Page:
World Cup Qualifying: Why the European Format Should Change

Liam BCorrespondent IIMarch 5, 2017

BEIJING, CHINA - JUNE 11:  Robin van Persie (L) of Netherlands celebrates scoring their first goal during the international friendly soccer match at Beijing Workers' Stadium on June 11, 2013 in Beijing, China.  (Photo by Lintao Zhang/Getty Images)
Lintao Zhang/Getty Images

Europe has always been considered a conglomerate of some of the best national footballing sides in the world.

Sides such as England, Italy, Spain, The Netherlands, France, Germany and many others make Europe probably the best overall region in terms of quality. However, the way that World Cup qualification works in this region is not ideal. I would say it needs to be redone completely.

Out of the six qualification regions, only two have a single qualifying round, while the other four have at least three rounds of qualifiers. This is so the lower-ranked teams play each other before playing the powerhouses of the region.

Europe and South America are the two regions that only have a single round of qualifiers. Having only one round makes sense in South America because there are only 10 teams, so a preliminary round is basically useless. 

Europe, however, is composed of 53 different nations. That's a lot of teams to put in one round of qualifying. While every team should have the chance to qualify, why not have one or two more rounds where the minnows play each other and the survivors of that get their chance to show themselves against the top sides? If you can't draw against Slovakia, you won't draw against Spain. Sorry.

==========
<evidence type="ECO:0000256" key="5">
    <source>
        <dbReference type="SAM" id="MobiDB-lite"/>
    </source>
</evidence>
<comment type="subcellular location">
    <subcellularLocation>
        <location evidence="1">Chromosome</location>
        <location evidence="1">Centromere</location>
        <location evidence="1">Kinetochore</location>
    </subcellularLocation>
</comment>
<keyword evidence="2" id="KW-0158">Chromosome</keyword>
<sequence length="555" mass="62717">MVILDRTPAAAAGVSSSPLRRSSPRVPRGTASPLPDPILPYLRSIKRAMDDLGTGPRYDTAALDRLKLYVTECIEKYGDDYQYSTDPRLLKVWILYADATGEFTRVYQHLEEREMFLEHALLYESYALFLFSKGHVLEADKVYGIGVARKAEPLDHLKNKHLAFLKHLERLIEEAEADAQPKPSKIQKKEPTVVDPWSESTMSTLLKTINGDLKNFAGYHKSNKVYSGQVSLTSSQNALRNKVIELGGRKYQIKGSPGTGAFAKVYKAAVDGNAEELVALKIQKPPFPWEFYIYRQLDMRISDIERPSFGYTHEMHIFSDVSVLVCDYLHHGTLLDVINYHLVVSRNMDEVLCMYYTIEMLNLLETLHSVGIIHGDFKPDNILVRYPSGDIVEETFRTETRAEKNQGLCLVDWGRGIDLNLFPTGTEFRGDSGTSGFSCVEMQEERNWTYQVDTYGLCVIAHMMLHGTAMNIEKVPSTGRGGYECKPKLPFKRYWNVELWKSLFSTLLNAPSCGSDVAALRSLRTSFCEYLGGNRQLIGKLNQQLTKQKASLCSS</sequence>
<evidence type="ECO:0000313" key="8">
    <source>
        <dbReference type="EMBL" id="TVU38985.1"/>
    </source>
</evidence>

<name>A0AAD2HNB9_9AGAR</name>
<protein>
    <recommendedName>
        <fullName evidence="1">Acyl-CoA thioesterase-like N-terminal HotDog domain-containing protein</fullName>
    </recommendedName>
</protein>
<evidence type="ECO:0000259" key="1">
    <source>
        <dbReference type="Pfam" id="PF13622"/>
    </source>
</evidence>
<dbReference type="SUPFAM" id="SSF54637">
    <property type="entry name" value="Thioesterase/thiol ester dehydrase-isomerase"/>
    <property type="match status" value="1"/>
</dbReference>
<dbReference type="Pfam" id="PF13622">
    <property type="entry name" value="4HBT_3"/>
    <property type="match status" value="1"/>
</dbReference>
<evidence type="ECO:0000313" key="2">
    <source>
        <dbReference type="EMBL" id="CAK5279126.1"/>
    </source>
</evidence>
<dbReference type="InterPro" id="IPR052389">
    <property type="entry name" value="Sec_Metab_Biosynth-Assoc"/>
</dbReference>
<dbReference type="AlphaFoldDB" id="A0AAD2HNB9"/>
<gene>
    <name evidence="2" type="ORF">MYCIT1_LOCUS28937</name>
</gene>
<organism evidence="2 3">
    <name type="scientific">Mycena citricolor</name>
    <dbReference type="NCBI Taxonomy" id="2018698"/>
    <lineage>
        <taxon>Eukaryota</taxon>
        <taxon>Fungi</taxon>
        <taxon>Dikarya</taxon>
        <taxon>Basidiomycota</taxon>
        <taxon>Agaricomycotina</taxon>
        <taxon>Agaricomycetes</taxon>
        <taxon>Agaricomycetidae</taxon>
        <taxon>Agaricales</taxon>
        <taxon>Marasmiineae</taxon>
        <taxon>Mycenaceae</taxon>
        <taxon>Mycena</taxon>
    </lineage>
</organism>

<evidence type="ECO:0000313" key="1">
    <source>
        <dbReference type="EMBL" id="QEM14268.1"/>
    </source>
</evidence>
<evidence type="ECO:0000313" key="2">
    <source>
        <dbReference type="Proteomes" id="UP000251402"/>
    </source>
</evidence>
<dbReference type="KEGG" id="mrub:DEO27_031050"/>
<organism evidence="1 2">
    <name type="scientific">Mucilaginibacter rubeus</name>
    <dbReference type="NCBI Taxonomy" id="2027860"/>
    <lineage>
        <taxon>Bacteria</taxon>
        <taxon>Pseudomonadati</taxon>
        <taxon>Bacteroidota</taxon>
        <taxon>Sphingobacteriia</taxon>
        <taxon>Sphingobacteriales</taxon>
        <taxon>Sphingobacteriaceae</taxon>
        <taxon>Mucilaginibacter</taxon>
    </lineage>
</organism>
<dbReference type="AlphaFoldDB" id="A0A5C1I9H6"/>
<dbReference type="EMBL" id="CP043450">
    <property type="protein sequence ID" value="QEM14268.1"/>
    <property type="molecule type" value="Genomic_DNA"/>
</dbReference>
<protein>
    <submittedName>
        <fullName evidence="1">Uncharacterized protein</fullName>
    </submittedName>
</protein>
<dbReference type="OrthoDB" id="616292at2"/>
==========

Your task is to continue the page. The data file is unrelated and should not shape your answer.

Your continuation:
Looking at the current round of qualifying, which is just over halfway done, there are three teams with zero points: Andorra, San Marino and the Faroe Islands.

Why does Germany have to play twice against a Faroe Islands side that hasn't proven anything? It's a waste of two fixtures. With each team having five to six matches played, there are 16 with five points or less. These teams are also completely composed of smaller footballing nations such as Kazakhstan, Luxembourg, Belarus, etc.

It's a waste of money and resources for serious World Cup contenders to have to travel to Malta or another minnow that hasn't proven anything. I don't know what other people think about this, but I think it's ridiculous.

If you disagree and think that players who have no professional experience should be facing Robin van Persie from the get-go, please disagree with me in the comments. I will remain skeptical.